Applied Biochemistry and Biotechnology

, Volume 159, Issue 1, pp 110–118

Ex Vitro Expansion of Human Placenta-Derived Mesenchymal Stem Cells in Stirred Bioreactor

Authors

    • Department of PathophysiologyChina Medical University
  • Kun Li
    • Department of PathophysiologyChina Medical University
  • Chunyu Bao
    • Stem Cell and Tissue Engineering LaboratoryDalian University of Techonology
  • Tianqing Liu
    • Stem Cell and Tissue Engineering LaboratoryDalian University of Techonology
  • Yunan Jin
    • Department of PathophysiologyChina Medical University
  • Haiqin Ren
    • Shenyang Jinghua Hospital
  • Wei Yun
    • Department of PathophysiologyChina Medical University
Article

DOI: 10.1007/s12010-009-8556-5

Cite this article as:
Yu, Y., Li, K., Bao, C. et al. Appl Biochem Biotechnol (2009) 159: 110. doi:10.1007/s12010-009-8556-5

Abstract

The high demand of human placenta-derived mesenchymal stem cells (hPDMSCs) for therapeutic applications requires reproducible production of large numbers of well-characterized cells under well-controlled conditions. However, no method for fast hPDMSCs proliferation has yet been reported. In the present study, the feasibility of using a stirred bioreactor system to expand hPDMSCs was examined. hPDMSCs were cultured either in stirred bioreactors or in tissue culture flasks (T-flasks) for 5 days. Total cell density and several parameters of physical microenvironments were monitored in the two culture systems every 24 h. The maintenance of the antigenic phenotype of hPDMSCs before and after culturing in the stirred bioreactor system was cytometrically assessed. Data suggested that the physical microenvironment in the stirred bioreactors was much more favorable than that of the T-flasks. At the end of 144 h culturing, the total cell number was increased 1.73 times from the T-flasks to the stirred bioreactors. In addition, hPDMSCs could maintain their antigenic phenotype when cultured in stirred bioreactors. These results provide the initial assessment for large-scale hPDMSCs production using suspension culture bioreactors.

Keywords

Mesenchymal stem cellsStirred bioreactorCell expansionTissue engineeringRegeneration medicine

Introduction

Mesenchymal stem cells (MSCs) offer a marrow stromal environment that supports hematopoiesis. These cells possess a wide range of differentiation potentials that enable them to differentiate into bone, adipose, cartilage, muscle, and endothelium when cultured under specific permissive conditions [1, 2]. Moreover, the immunogenicity of MSCs are low and using MSCs from unrelated donors as a cell feeder layer for support of hematopoietic progenitor cells (HPCs) does not induce immunological rejection [3, 4]. Therefore, MSCs have a wide range of potential applications in clinical therapy. It is necessary to develop ex vivo culture systems to scale up the cell proliferation. Conventional culture systems, such as T-flasks and gas-permeable blood bags, are the most widely used devices for expanding MSCs. However, such static culture systems have several inherent limitations. For example, the lack of mixing causes concentration gradients for dissolved nutrient substances and metabolites; the lack of on-line monitoring and controlling of the environmental conditions limits the productivity of cell numbers. Stirred bioreactors, on the other hand, can provide balanced nutrition for MSCs expansion with controlled optimal environmental conditions. Placenta, a biological waste after delivery, along with the ease of its accessibility and lack of ethical concerns, has become an attractive source of mesenchymal stem cells for basic and clinical applications. In this work, the feasibility of using stirred bioreactors to expand human placenta-derived mesenchymal stem cells (hPDMSCs) was studied. Parallel experiments using T-flasks were also carried out for a comparative study. During the 6 days of culturing, total cell density, antigenic phenotype, cell metabolites, medium pH, and osmolality were monitored and compared between the two methods.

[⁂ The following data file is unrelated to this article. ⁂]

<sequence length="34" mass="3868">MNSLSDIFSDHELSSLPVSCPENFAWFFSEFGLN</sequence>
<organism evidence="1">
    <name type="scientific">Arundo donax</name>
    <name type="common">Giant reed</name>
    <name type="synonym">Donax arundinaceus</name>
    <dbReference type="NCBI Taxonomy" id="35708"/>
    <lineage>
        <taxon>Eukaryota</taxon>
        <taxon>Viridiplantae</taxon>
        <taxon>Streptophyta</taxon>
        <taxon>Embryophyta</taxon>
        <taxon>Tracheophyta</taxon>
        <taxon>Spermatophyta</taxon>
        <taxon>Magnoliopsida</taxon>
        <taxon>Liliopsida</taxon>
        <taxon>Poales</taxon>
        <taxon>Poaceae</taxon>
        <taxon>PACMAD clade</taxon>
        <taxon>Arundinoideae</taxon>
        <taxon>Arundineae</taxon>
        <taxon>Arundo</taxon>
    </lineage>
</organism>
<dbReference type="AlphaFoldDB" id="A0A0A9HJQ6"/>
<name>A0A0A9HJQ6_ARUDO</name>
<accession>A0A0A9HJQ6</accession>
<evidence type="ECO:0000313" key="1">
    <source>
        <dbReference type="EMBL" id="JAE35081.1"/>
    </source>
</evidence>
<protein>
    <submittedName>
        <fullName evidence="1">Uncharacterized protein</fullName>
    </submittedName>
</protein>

Materials and Methods

Isolation and Culturing of hPDMSCs

Term (38–40 weeks gestation, n = 10) placentas from healthy donor mothers were obtained with informed consent approval according to procedures of the institutional review board. The deciduas were stripped and dissected into small pieces. The harvested pieces of placenta were then washed several times with phosphate-buffered saline (PBS) and mechanically minced. The minced pieces were subsequently laid uniformly on petri dishes and cultured in Dulbecco′s modified Eagle′s medium low glucose (DMEM) (Invitrogen, GIBCO, USA), supplemented with 10% heat-inactivated fetal bovine serum (FBS) (GIBCO, USA), 0.1 mM β-mercaptoethanol (Sigma, USA), 2 mM L-glutamine (Invitrogen, USA), 0.1 mM non-essential amino acids (MEM) (Invitrogen, USA), maintained at 37 °C in a humidified atmosphere with 5% CO2. Medium was replaced every 3 days. When cells were over 80% confluent, they were recovered with 0.25% trypsin and replated at a dilution of 1:3.

hPDMSCs Culture Preparations for the Stirred Bioreactors